10 Water-use reduction: The estimated overall annual water consumption per year was reduced from 253 021 gallons/year to 135 921 gallons/year (a 46.3% reduction) by utilising low-flow fixtures. When compared with the old building’s water usage, the savings are even greater, with an estimated 79% reduction in annual water consumption.

11 Optimise energy performance : The estimated annual energy usage was reduced by more than 32.5% through enhancements to the building envelope and use of a dedicated outside air supply (DOAS) with energy recovery, ground-source heat pumps and mini-split systems with heat recovery. Nine out ten potential points were earned for this credit.

12 On-site renewable energy: GA Power demonstrated how PV arrays can be utilised to generate clean power by taking advantage of under-utilised space on the building’s roof. It is estimated that the installed array will provide more than 8% of the building’s total annual energy cost as renewable energy.

13 Enhanced commissioning: The enhanced commissioning process from ASHRAE Guideline 0 was used.

14 Enhanced refrigerant management: Refrigerants were selected that minimise the emission of compounds that contribute to ozone depletion and global warming. In addition, a refrigerant leak detection system from Thermal Gas Systems is used to identify potential system leaks early.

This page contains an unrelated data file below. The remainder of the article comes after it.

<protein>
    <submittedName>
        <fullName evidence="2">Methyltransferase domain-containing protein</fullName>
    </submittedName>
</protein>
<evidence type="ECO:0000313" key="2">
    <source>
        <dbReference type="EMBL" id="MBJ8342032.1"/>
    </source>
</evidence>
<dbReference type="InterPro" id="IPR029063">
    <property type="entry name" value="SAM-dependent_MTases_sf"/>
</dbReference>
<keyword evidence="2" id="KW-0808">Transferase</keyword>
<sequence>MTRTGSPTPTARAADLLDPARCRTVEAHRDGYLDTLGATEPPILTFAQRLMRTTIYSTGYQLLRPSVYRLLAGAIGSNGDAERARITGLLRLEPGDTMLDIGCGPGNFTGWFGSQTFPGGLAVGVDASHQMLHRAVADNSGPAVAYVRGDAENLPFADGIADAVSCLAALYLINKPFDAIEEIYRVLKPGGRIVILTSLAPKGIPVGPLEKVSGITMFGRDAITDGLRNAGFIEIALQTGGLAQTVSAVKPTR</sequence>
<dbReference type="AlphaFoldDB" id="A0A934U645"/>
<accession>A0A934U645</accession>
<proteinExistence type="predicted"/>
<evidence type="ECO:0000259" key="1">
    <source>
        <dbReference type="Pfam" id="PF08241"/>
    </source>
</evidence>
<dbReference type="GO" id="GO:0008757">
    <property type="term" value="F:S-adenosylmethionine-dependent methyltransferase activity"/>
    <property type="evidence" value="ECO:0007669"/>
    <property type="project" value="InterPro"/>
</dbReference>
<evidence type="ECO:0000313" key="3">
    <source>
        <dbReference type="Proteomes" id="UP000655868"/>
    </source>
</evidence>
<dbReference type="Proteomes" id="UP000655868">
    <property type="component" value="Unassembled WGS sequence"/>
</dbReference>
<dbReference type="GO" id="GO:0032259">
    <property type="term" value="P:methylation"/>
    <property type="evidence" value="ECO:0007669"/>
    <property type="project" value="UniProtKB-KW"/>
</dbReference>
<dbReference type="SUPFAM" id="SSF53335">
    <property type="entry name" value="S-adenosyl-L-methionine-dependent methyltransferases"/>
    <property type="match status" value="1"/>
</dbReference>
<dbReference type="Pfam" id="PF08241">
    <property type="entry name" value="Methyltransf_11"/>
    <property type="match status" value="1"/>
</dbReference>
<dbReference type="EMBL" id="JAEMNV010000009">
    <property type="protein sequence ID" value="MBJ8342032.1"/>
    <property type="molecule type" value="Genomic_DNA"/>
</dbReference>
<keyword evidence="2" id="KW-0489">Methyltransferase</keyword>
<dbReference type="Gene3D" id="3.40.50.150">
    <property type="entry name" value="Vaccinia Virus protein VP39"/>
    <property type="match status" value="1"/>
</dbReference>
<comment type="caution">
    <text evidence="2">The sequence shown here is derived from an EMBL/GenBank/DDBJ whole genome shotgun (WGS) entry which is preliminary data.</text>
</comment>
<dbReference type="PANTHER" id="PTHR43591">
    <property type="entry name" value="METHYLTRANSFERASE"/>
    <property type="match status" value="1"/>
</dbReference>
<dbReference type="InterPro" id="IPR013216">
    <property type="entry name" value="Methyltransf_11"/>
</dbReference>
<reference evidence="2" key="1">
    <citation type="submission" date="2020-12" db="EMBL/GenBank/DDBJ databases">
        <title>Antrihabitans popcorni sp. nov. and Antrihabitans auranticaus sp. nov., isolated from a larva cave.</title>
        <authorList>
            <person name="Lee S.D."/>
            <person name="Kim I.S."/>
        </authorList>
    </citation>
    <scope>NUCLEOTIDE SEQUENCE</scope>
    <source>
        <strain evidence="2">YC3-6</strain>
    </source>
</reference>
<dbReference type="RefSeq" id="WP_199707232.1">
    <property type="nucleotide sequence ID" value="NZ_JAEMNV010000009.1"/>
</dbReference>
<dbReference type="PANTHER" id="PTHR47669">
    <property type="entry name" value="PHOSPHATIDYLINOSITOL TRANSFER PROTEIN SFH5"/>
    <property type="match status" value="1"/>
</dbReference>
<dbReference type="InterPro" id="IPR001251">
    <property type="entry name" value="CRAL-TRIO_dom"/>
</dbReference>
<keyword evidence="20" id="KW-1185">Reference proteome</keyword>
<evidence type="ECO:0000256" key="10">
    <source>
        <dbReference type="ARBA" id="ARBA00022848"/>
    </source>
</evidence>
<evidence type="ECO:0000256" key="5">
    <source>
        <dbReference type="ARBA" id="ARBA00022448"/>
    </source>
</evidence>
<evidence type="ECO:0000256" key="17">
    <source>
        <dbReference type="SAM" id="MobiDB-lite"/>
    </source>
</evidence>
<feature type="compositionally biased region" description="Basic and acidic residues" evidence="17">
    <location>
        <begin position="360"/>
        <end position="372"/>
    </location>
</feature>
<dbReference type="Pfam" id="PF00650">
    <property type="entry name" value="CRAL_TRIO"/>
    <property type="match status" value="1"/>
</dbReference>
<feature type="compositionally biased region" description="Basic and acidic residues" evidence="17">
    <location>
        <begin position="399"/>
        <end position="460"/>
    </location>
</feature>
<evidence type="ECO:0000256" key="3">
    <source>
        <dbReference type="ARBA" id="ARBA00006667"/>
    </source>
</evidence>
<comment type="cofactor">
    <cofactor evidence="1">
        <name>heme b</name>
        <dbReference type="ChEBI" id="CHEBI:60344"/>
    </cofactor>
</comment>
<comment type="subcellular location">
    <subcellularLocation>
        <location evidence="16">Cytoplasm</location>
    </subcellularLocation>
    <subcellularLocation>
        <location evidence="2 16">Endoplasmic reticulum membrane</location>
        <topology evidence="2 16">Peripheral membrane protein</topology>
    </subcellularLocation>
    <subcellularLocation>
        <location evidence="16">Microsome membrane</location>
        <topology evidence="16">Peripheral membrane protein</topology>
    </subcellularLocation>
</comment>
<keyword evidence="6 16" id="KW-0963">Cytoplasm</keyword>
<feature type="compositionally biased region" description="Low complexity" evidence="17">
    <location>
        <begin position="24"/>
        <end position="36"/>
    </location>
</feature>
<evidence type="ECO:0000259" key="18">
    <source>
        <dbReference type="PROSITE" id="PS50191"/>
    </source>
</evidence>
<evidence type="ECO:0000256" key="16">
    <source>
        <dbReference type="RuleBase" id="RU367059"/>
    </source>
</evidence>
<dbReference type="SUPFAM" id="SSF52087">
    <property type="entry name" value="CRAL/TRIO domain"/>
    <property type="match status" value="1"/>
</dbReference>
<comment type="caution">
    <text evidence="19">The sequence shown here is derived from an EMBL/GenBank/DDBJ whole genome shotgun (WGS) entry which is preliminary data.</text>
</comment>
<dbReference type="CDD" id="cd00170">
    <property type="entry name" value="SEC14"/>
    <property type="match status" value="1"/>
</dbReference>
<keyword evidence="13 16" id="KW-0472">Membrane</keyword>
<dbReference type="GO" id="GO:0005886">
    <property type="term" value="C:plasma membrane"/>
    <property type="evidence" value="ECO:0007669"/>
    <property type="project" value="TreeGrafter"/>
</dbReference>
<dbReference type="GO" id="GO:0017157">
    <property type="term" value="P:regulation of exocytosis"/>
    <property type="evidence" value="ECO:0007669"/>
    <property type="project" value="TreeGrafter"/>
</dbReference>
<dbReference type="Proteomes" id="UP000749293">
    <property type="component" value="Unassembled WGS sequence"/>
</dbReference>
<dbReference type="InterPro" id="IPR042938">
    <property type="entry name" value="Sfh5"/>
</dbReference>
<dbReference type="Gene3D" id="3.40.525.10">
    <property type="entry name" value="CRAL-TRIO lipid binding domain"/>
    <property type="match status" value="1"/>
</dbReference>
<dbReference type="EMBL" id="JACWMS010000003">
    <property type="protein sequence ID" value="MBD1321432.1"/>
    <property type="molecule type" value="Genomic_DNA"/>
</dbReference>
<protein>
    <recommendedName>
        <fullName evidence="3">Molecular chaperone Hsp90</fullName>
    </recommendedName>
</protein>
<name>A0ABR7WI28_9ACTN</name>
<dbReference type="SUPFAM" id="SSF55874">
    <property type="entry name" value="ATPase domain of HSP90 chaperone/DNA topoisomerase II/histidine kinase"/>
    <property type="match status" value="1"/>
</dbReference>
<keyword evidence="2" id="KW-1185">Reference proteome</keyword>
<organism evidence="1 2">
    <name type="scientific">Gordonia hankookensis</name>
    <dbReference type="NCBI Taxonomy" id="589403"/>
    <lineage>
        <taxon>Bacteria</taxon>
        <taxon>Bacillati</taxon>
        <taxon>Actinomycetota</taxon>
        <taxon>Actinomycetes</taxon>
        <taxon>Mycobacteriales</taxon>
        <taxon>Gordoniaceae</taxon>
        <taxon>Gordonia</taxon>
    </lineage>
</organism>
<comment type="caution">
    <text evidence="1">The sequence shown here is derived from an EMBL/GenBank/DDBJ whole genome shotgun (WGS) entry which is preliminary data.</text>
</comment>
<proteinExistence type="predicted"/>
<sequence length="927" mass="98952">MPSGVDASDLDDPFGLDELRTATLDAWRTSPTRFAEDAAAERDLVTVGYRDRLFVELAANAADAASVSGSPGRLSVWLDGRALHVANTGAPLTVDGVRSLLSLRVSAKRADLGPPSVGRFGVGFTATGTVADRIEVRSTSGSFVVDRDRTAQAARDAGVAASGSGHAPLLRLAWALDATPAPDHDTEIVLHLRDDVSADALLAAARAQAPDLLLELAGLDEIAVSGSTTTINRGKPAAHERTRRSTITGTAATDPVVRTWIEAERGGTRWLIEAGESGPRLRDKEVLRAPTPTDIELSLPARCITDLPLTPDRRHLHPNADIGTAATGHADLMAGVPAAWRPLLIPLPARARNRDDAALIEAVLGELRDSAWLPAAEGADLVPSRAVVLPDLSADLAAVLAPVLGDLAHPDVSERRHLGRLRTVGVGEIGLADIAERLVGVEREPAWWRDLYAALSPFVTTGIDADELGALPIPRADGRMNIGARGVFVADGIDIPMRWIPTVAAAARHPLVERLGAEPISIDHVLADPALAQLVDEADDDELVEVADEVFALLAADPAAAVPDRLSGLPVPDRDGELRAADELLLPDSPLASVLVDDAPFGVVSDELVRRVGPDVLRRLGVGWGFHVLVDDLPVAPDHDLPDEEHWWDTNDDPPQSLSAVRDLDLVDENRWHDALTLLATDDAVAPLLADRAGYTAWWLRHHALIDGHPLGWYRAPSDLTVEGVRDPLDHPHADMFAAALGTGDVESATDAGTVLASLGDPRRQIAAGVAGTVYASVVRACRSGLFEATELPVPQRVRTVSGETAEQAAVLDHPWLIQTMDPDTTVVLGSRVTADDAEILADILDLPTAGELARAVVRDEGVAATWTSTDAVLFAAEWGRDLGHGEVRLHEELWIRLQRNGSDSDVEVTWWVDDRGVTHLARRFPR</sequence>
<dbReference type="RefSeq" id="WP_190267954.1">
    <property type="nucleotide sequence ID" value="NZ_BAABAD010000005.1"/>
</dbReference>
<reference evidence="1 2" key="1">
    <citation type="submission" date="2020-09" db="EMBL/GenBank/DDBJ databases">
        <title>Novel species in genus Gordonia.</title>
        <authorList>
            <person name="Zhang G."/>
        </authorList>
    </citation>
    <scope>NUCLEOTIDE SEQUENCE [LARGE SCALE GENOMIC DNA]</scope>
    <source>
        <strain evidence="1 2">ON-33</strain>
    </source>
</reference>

15 Measurement and verification: An extensive measurement and verification system has been implemented to provide for the ongoing accountability of the building performance over time through the ASHRAE Living Lab.

16 Storage and collection of recyclables: ASHRAE staff are working hard to reduce waste generated within the building and hauled to and disposed of in landfills by collecting paper, cardboard, glass, plastics and metal on-site for recycling and by switching to bottle-less water coolers.

17 Building reuse: ASHRAE is showing building owners how to extend the lifecycle of existing building stock, conserve resources and reduce waste and environmental impacts of new buildings by retaining more than 92% of the building structure.

18 Construction waste management: Over 91% of the construction waste from this project was diverted away from landfills and incinerators, and instead redirected back into the manufacturing process as recovered resources.